With the swearing in of new President Donald Trump still over a month away, politicians and lawyers are already jockeying for position in the fight for gambling online. Just this past month on November 17, ten Republican Attorneys General signed a letter to Vice President-elect Mike Pence asking him to work toward the restoration of the Interstate Wire Act (IWA). Restoring the IWA could lead to the prohibition of gambling online and online poker.
Quoting from that letter, the AG’s said, “The Obama administration overruled 50 years of practice and precedent when a Department of Justice Office of Legal Counsel opinion claimed the Wire Act only applied to sports betting and not to other types of online gambling. The Wire Act undermined state online gambling prohibitions. Without a federal prohibition, (DOJ) opened the door to expansive internet gambling and exposed states to the significant negative impacts that often accompany online gambling.”
The letter from the AGs didn’t specifically cite gambling online, but rather gambling in particular, as a gateway to domestic violence, divorce, suicide and child abuse.
Nevada Representative Dina Titus has also sent a letter to VP-elect Mike Pence and the presidential transition team on Dec. 6. She noted that the letter from the ten attorneys general “contains several inaccuracies and unfair allegations,” and asked that, “As you continue your work on the presidential transition, I encourage you to carefully study this issue before making any decisions that would infringe on states’ rights or eliminate jobs in the online gaming industry.”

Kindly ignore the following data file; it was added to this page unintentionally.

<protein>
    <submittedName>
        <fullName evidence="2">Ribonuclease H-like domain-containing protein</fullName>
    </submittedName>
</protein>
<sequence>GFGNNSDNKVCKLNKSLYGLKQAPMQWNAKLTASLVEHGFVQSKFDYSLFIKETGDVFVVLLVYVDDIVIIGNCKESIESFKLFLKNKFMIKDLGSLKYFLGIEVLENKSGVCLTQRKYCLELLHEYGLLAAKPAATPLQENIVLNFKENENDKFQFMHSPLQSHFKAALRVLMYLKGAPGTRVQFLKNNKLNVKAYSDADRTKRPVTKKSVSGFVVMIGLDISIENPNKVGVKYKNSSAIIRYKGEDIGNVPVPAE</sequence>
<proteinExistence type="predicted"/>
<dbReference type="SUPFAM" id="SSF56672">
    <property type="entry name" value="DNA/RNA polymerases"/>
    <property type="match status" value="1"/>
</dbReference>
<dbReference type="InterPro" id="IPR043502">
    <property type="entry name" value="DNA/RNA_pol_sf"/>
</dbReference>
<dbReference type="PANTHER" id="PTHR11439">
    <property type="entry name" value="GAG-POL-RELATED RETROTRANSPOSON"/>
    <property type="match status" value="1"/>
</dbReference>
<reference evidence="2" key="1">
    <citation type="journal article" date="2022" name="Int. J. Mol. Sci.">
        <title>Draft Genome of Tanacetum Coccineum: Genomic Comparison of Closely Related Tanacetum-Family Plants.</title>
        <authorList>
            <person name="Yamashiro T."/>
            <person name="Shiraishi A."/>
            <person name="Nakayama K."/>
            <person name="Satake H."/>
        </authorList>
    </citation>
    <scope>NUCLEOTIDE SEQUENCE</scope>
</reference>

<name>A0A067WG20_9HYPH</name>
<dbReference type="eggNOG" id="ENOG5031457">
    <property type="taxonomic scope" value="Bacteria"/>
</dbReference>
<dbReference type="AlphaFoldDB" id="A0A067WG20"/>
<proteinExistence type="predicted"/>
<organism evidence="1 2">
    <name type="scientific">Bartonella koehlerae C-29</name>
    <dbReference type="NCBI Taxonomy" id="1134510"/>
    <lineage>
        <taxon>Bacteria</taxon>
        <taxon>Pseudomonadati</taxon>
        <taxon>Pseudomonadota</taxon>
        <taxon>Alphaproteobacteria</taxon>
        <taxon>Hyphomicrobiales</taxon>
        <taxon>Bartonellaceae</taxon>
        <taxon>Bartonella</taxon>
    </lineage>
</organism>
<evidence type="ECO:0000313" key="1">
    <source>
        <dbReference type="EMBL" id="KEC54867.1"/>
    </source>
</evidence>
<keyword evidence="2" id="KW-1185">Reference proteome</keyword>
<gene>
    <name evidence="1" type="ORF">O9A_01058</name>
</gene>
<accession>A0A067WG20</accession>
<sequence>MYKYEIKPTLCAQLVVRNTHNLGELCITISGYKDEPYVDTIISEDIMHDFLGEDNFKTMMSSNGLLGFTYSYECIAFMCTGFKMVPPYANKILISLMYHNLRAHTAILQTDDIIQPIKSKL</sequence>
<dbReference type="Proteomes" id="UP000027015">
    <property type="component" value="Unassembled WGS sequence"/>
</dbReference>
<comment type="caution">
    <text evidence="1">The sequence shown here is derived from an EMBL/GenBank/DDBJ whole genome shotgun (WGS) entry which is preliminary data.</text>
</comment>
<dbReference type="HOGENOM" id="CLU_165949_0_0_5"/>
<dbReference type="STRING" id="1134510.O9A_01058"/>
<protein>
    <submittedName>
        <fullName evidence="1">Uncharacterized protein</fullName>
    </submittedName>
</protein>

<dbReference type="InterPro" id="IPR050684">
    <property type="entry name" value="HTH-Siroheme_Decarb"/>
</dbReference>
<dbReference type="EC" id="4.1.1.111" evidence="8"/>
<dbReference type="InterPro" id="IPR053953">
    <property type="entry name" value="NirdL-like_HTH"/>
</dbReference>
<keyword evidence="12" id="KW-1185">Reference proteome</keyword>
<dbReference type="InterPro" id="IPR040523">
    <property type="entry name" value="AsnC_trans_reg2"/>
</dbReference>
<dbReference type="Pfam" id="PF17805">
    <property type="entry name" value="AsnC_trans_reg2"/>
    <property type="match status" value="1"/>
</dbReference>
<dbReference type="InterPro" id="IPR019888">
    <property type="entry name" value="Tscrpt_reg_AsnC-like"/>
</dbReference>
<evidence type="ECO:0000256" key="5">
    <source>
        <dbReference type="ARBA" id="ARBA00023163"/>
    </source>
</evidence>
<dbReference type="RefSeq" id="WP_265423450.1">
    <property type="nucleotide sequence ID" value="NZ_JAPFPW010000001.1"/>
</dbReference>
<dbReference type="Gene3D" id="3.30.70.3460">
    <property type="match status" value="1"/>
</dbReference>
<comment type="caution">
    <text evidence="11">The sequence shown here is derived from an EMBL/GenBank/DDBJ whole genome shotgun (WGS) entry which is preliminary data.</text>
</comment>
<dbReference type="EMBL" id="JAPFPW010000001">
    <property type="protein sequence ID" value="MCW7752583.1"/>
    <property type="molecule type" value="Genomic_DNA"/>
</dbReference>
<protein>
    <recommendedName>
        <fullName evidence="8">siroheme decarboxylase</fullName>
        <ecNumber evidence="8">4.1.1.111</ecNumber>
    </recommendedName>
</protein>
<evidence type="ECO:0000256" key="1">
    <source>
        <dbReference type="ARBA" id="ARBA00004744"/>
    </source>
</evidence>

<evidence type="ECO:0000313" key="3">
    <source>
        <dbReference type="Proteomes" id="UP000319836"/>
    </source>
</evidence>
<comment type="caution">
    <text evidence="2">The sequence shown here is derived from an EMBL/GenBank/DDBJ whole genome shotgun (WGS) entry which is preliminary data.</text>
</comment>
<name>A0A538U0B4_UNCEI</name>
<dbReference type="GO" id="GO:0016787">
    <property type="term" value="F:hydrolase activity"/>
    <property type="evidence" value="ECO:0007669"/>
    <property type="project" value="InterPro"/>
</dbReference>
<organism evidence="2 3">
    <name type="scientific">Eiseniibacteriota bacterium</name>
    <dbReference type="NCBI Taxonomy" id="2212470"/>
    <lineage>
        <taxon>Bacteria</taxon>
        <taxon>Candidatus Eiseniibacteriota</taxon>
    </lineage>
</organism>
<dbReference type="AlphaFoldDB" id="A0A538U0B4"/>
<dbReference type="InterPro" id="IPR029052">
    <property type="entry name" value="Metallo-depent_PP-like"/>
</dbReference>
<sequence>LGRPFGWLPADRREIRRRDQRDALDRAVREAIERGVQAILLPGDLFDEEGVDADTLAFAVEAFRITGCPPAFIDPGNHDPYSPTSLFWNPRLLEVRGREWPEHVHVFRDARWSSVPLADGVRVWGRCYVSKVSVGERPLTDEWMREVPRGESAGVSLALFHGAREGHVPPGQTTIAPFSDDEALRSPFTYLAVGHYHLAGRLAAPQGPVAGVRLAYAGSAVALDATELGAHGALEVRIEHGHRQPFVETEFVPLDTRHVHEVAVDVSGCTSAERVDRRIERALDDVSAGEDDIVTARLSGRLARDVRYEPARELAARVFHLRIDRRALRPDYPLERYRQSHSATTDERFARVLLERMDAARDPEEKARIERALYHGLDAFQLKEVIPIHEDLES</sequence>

Saying that the AG’s letter contained inaccuracies, Titus continued, “For example, the letter cites a study of youth in Connecticut and their online gaming habits. Unfortunately, the letter fails to note that online gaming is not legal in Connecticut, so any adolescent online gaming would be done by utilizing offshore or illegal internet sites. In Nevada, where there are effective controls in place to verify age and location, there has not been a single reported instance of minors playing poker online.” She also mentioned that the AGs’ letter did not distinguish between illegal operations and legal gambling online.
Online poker has been legal in Nevada since April 2013. Governor Brian Sandoval approved interstate play and was instrumental in signing a compact with the state of Delaware. This provided a greater pool of poker players by allowing players from both states to play against each other. Even though online poker has become a regulatory success for the state, Nevada Attorney General Adam Laxalt was one of the ten AGs who signed the letter to VP-elect Pence, drawing the ire of Sandoval.
Downtown Las Vegas and the Strip are included in Rep. Titus’s congressional district. She recommended that Pence consult with regulators, consumers and gambling industry leaders before coming to any conclusions. She closed her letter by offering to set up meetings between Pence’s staff and those groups involved with online gambling.